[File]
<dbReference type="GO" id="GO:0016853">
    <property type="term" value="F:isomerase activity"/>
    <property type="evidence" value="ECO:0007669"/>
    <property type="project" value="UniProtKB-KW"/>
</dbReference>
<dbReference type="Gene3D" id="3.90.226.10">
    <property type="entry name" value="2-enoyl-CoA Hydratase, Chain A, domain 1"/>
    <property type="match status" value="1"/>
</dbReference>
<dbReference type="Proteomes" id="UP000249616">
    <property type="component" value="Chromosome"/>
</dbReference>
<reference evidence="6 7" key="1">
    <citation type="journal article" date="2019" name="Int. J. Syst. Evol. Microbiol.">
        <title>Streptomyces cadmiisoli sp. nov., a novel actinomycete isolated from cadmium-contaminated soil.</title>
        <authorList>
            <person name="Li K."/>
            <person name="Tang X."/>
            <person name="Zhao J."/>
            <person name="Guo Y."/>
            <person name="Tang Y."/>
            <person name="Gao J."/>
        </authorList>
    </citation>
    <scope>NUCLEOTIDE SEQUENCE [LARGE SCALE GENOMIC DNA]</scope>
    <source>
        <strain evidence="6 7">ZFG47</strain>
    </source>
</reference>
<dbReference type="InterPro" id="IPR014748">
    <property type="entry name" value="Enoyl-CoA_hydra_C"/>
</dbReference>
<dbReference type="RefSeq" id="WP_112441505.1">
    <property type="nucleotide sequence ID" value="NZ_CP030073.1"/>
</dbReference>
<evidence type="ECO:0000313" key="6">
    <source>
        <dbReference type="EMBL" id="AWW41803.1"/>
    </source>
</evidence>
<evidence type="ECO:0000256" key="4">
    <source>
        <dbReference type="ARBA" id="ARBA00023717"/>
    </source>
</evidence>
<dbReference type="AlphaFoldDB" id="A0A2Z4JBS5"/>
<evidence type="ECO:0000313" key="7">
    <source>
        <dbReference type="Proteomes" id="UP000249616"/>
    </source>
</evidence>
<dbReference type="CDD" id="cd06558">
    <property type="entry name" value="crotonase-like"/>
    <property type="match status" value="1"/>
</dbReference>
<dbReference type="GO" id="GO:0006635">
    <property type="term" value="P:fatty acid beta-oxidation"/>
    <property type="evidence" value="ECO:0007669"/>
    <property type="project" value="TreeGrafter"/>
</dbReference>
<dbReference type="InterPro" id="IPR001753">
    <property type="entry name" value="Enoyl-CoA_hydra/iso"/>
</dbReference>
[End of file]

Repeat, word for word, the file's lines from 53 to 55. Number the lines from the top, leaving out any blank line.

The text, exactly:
    <property type="entry name" value="crotonase-like"/>
    <property type="match status" value="1"/>
</dbReference>